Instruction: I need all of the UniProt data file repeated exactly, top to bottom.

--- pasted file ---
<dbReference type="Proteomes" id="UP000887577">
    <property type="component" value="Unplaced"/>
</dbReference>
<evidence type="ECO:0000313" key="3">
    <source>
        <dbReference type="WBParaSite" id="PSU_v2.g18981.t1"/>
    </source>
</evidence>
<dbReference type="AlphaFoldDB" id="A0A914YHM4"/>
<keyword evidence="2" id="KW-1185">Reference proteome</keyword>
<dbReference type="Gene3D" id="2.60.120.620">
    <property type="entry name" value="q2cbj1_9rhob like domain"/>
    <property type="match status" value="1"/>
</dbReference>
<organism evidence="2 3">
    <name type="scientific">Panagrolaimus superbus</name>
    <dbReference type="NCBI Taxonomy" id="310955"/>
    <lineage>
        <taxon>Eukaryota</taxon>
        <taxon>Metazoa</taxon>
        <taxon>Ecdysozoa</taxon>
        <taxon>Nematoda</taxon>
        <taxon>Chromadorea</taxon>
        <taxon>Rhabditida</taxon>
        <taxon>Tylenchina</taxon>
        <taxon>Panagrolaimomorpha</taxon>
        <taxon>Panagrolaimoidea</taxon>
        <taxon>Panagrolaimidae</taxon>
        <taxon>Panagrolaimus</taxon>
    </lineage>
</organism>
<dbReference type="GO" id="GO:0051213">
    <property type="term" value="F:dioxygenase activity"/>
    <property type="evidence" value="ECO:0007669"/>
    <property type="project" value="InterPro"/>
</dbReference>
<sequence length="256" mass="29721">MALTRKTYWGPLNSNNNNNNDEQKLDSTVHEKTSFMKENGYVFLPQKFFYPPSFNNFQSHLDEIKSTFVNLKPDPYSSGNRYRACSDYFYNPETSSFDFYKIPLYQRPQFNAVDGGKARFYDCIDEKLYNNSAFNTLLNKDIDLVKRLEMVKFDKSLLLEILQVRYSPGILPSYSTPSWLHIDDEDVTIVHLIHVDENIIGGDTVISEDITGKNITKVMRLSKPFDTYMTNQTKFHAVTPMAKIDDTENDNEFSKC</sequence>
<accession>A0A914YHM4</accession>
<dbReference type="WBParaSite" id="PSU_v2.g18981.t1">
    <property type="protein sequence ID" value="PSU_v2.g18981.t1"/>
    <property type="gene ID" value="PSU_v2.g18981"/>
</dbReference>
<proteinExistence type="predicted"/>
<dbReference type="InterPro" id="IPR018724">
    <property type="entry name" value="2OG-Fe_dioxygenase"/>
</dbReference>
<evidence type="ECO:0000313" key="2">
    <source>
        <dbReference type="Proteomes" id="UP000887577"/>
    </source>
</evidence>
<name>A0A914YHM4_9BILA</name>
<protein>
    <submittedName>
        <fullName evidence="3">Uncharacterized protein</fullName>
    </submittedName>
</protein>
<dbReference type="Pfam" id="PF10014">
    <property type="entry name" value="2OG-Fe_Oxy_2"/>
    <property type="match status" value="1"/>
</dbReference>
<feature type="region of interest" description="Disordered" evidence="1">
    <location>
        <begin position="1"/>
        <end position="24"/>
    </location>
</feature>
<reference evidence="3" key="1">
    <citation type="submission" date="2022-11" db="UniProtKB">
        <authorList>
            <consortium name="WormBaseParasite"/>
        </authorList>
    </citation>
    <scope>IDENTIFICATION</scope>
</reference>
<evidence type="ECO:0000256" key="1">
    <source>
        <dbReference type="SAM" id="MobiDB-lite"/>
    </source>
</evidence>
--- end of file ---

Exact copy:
<dbReference type="Proteomes" id="UP000887577">
    <property type="component" value="Unplaced"/>
</dbReference>
<evidence type="ECO:0000313" key="3">
    <source>
        <dbReference type="WBParaSite" id="PSU_v2.g18981.t1"/>
    </source>
</evidence>
<dbReference type="AlphaFoldDB" id="A0A914YHM4"/>
<keyword evidence="2" id="KW-1185">Reference proteome</keyword>
<dbReference type="Gene3D" id="2.60.120.620">
    <property type="entry name" value="q2cbj1_9rhob like domain"/>
    <property type="match status" value="1"/>
</dbReference>
<organism evidence="2 3">
    <name type="scientific">Panagrolaimus superbus</name>
    <dbReference type="NCBI Taxonomy" id="310955"/>
    <lineage>
        <taxon>Eukaryota</taxon>
        <taxon>Metazoa</taxon>
        <taxon>Ecdysozoa</taxon>
        <taxon>Nematoda</taxon>
        <taxon>Chromadorea</taxon>
        <taxon>Rhabditida</taxon>
        <taxon>Tylenchina</taxon>
        <taxon>Panagrolaimomorpha</taxon>
        <taxon>Panagrolaimoidea</taxon>
        <taxon>Panagrolaimidae</taxon>
        <taxon>Panagrolaimus</taxon>
    </lineage>
</organism>
<dbReference type="GO" id="GO:0051213">
    <property type="term" value="F:dioxygenase activity"/>
    <property type="evidence" value="ECO:0007669"/>
    <property type="project" value="InterPro"/>
</dbReference>
<sequence length="256" mass="29721">MALTRKTYWGPLNSNNNNNNDEQKLDSTVHEKTSFMKENGYVFLPQKFFYPPSFNNFQSHLDEIKSTFVNLKPDPYSSGNRYRACSDYFYNPETSSFDFYKIPLYQRPQFNAVDGGKARFYDCIDEKLYNNSAFNTLLNKDIDLVKRLEMVKFDKSLLLEILQVRYSPGILPSYSTPSWLHIDDEDVTIVHLIHVDENIIGGDTVISEDITGKNITKVMRLSKPFDTYMTNQTKFHAVTPMAKIDDTENDNEFSKC</sequence>
<accession>A0A914YHM4</accession>
<dbReference type="WBParaSite" id="PSU_v2.g18981.t1">
    <property type="protein sequence ID" value="PSU_v2.g18981.t1"/>
    <property type="gene ID" value="PSU_v2.g18981"/>
</dbReference>
<proteinExistence type="predicted"/>
<dbReference type="InterPro" id="IPR018724">
    <property type="entry name" value="2OG-Fe_dioxygenase"/>
</dbReference>
<evidence type="ECO:0000313" key="2">
    <source>
        <dbReference type="Proteomes" id="UP000887577"/>
    </source>
</evidence>
<name>A0A914YHM4_9BILA</name>
<protein>
    <submittedName>
        <fullName evidence="3">Uncharacterized protein</fullName>
    </submittedName>
</protein>
<dbReference type="Pfam" id="PF10014">
    <property type="entry name" value="2OG-Fe_Oxy_2"/>
    <property type="match status" value="1"/>
</dbReference>
<feature type="region of interest" description="Disordered" evidence="1">
    <location>
        <begin position="1"/>
        <end position="24"/>
    </location>
</feature>
<reference evidence="3" key="1">
    <citation type="submission" date="2022-11" db="UniProtKB">
        <authorList>
            <consortium name="WormBaseParasite"/>
        </authorList>
    </citation>
    <scope>IDENTIFICATION</scope>
</reference>
<evidence type="ECO:0000256" key="1">
    <source>
        <dbReference type="SAM" id="MobiDB-lite"/>
    </source>
</evidence>